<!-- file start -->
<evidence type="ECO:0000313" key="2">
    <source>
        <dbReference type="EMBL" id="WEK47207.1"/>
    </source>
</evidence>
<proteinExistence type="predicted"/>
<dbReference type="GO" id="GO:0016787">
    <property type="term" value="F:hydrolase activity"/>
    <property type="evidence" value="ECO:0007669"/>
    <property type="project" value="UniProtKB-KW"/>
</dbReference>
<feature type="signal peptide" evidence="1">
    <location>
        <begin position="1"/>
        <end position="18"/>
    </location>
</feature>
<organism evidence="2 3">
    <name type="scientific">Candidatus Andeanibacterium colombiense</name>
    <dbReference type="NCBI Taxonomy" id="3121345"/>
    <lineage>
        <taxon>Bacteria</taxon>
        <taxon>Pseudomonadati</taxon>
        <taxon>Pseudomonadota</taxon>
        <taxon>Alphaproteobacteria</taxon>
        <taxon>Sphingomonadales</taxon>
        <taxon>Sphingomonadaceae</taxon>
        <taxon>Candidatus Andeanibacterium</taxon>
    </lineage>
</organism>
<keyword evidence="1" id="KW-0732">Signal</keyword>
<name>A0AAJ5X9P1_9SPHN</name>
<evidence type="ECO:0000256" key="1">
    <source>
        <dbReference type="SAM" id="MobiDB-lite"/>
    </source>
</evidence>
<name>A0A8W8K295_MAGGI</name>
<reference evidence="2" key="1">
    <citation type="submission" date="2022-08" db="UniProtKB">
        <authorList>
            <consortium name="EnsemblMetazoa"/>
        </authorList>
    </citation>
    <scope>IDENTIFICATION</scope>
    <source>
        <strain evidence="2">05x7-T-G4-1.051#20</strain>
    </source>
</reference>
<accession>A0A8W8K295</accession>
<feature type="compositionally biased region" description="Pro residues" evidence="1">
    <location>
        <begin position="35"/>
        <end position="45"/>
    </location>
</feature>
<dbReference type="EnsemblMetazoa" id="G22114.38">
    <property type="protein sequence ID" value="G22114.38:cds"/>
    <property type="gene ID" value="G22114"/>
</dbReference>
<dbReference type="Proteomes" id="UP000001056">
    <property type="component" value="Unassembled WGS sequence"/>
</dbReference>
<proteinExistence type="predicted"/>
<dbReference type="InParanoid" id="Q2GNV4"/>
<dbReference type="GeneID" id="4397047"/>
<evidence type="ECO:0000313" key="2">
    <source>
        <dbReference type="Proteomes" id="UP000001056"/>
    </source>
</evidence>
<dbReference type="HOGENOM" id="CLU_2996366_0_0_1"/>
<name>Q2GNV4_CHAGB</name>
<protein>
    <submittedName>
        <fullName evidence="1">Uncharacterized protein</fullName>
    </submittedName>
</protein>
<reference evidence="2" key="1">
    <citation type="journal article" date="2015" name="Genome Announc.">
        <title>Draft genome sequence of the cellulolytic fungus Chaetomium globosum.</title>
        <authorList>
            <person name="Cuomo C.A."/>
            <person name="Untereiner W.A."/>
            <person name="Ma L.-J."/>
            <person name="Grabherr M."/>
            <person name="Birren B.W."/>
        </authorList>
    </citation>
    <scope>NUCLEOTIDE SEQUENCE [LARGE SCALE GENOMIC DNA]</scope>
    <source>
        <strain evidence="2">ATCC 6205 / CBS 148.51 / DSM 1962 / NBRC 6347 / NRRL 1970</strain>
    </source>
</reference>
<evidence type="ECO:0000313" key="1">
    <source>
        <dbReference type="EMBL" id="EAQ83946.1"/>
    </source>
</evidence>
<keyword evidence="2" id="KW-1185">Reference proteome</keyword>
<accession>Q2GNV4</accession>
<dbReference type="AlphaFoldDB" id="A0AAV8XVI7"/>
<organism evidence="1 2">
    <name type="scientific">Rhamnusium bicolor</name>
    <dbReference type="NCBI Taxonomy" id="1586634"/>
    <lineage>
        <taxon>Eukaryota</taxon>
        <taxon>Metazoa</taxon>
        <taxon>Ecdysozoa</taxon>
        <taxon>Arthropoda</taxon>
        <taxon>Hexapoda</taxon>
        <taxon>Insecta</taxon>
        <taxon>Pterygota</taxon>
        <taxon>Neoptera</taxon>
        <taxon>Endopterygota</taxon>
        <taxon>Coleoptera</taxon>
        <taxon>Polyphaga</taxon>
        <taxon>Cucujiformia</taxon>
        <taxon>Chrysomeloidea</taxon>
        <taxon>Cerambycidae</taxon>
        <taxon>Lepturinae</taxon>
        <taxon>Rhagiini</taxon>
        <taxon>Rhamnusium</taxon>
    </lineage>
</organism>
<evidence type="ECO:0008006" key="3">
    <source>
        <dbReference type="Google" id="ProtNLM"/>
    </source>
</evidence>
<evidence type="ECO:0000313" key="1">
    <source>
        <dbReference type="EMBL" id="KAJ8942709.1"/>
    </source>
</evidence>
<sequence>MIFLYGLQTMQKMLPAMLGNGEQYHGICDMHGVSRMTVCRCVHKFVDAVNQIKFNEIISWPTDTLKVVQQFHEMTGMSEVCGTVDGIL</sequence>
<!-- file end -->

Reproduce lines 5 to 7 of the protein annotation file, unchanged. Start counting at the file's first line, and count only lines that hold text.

</evidence>
<proteinExistence type="predicted"/>
<dbReference type="GO" id="GO:0016787">